Quick-Change Motor Mechanism
Entry ID #: 765
Created: Thu, Jan 10, 2013 8:14 PM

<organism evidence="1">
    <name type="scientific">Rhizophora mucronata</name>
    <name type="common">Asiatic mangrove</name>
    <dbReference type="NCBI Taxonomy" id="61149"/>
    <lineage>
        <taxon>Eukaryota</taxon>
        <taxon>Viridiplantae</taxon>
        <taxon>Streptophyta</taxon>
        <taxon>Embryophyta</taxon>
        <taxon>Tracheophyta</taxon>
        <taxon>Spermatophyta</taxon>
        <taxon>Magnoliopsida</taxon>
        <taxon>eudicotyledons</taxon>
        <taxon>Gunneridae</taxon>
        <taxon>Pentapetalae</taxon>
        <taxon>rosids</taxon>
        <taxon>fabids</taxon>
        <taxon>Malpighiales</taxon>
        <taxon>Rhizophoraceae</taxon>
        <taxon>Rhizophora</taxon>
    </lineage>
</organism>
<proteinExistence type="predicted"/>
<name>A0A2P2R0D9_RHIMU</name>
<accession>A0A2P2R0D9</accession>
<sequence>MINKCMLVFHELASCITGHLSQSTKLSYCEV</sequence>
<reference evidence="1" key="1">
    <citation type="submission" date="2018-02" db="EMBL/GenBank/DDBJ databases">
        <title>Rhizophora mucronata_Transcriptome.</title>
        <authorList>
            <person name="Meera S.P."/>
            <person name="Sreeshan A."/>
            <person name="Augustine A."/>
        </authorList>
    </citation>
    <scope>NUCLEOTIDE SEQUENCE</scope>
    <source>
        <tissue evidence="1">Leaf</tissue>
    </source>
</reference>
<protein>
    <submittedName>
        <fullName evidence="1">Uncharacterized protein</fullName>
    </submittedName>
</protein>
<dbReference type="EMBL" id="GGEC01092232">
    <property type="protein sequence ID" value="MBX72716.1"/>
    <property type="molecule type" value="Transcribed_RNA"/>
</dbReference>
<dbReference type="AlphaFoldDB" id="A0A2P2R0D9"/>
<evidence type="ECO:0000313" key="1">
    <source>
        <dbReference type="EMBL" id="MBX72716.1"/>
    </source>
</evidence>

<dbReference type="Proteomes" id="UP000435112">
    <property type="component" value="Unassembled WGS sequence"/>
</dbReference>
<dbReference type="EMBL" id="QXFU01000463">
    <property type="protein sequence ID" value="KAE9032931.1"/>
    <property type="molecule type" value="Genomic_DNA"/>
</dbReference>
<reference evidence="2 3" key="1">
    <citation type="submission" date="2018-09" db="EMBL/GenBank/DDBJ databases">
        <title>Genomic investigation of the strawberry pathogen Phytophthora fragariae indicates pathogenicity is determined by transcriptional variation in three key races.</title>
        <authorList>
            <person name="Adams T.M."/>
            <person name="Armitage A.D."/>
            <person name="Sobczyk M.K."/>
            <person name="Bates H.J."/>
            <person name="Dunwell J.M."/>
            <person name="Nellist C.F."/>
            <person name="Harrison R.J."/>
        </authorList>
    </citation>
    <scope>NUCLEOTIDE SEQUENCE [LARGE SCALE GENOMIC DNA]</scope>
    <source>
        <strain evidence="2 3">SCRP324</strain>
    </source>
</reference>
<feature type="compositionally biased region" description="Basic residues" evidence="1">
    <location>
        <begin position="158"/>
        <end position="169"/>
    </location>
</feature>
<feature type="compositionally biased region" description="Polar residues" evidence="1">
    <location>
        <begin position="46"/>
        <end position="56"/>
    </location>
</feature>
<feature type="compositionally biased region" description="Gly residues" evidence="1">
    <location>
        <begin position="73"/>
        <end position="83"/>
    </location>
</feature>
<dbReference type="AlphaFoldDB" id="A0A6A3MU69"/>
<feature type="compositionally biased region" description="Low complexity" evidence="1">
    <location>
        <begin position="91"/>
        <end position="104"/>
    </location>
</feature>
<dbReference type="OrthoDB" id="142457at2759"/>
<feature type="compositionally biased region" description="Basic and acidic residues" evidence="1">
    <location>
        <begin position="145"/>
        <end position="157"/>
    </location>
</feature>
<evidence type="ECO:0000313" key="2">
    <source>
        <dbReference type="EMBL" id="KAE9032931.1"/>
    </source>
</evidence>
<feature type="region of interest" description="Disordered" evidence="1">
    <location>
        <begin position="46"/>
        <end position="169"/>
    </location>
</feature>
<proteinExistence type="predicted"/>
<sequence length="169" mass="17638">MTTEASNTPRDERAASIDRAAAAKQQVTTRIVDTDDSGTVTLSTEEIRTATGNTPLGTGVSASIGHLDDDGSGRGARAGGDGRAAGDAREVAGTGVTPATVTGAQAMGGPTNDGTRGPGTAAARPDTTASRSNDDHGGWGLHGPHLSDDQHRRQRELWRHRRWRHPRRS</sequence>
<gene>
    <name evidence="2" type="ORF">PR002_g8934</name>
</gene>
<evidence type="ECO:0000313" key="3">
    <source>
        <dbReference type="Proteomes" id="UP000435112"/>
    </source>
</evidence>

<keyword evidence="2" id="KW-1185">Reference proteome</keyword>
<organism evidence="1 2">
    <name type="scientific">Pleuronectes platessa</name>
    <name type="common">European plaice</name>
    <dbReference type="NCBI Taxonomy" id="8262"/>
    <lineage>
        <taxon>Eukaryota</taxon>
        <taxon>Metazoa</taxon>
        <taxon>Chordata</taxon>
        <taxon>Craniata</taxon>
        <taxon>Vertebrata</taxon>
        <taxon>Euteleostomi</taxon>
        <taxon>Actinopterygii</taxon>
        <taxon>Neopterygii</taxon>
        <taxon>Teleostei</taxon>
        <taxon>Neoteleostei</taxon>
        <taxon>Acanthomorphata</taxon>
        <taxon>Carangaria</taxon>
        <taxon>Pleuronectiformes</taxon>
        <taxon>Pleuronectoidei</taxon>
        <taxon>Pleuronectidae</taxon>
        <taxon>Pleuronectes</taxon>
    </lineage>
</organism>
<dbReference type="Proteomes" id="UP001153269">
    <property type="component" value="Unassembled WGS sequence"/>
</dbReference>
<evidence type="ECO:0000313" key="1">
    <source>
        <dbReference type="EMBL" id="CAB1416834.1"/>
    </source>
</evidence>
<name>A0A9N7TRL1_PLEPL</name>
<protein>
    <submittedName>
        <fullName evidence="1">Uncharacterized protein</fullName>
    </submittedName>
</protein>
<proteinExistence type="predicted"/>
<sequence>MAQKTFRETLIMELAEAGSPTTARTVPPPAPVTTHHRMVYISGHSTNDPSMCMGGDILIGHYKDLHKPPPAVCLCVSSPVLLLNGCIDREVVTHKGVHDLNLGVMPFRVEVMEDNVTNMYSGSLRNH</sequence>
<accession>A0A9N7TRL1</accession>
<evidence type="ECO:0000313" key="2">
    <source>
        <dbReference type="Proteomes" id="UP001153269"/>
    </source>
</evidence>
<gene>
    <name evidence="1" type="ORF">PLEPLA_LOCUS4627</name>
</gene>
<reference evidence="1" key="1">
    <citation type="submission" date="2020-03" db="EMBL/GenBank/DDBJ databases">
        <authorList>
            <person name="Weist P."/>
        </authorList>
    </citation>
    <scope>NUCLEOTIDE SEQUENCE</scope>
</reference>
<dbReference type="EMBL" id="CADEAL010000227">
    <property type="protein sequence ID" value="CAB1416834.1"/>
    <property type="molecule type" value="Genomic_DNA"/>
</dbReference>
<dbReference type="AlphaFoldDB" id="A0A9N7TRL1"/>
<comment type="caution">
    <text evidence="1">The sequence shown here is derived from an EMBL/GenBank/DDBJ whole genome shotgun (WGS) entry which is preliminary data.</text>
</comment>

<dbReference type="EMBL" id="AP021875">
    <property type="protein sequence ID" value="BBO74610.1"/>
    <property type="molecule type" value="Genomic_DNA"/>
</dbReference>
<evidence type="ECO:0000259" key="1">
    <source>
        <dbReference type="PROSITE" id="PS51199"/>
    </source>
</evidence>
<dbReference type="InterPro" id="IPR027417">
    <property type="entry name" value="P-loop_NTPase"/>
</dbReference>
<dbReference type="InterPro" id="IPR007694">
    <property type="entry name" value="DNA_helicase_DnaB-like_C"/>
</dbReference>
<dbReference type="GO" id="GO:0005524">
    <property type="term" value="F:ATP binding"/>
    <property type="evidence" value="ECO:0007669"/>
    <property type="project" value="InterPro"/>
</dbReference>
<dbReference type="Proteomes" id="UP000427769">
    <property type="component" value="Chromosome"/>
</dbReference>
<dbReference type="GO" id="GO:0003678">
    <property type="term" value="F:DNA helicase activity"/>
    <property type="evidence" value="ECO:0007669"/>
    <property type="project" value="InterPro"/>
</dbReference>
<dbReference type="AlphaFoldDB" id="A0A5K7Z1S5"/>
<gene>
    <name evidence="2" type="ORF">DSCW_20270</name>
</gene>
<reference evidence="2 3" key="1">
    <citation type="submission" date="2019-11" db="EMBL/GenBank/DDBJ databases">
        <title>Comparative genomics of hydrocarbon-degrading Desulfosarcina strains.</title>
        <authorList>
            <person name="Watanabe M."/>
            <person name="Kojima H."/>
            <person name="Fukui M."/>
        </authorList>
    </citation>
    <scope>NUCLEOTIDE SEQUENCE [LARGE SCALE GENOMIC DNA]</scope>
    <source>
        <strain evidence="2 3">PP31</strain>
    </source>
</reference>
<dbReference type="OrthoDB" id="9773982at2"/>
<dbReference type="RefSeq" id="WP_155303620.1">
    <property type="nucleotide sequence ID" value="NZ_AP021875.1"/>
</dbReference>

This presentation will show how to construct a mechanism that will help you change motors without having to disassemble critical parts of your robot. This will save you time and avoid problems in case you need to replace a defective motor in competition between matches. We have constructed a mock-up showing on this side a typical motor attached to the chassis with one gear and axis. The 2-wire cable will also be attached to the chassis. In the event of a motor failure, you will need to remove this side of the chassis, remove the gear and remove the tie wraps of the cable in order to remove and replace the motor. With a chassis or fixture, you can attach the motor to it. You can use screws as studs or standoffs. You will also attach a 2-wire cable extension from the micro controller up next to the motor. Then, if you need to remove and replace the motor, you just need to remove the hex nuts holding the chassis, remove one tie wrap holding the 2-wire cable and you will then have access to change the motor. All the remaining components of your assembly remain untouched. Have another motor attached to a spare chassis to speed up the process. This concept can be seen on our robot. You can see that the wheels and transmission is assembled and that the motors are attached to a chassis. In the event of a motor failure we only need to remove these three screws, remove the tie wraps holding the cables and the motors can be easily removed. All the remaining assembly, gears, axis and wheels remain untouched. Reverse the steps with your spare chassis and you will be back in the competition in no time. Background: This concept was learned from Single Minute Exchange of Die, which is also known as Quick-Changeover and has been in use by the manufacturing industry for quite some time. The definition and its concept is explained in Wikipedia: “SMED is one of the many lean production methods for reducing waste in a manufacturing process. It provides a rapid and efficient way of converting a manufacturing process from running the current product to running the next product. This rapid changeover is key to reducing production lot sizes and thereby improving flow.” (1) Our mentor noticed that when we needed to change a motor it was taking too much time and he then challenged us to think of a way to reduce the time for the change of the motor. Now, whenever we are designing a mechanism, we are also thinking on how we will repair it (and how to make the changeover faster) in case something is damaged in the field.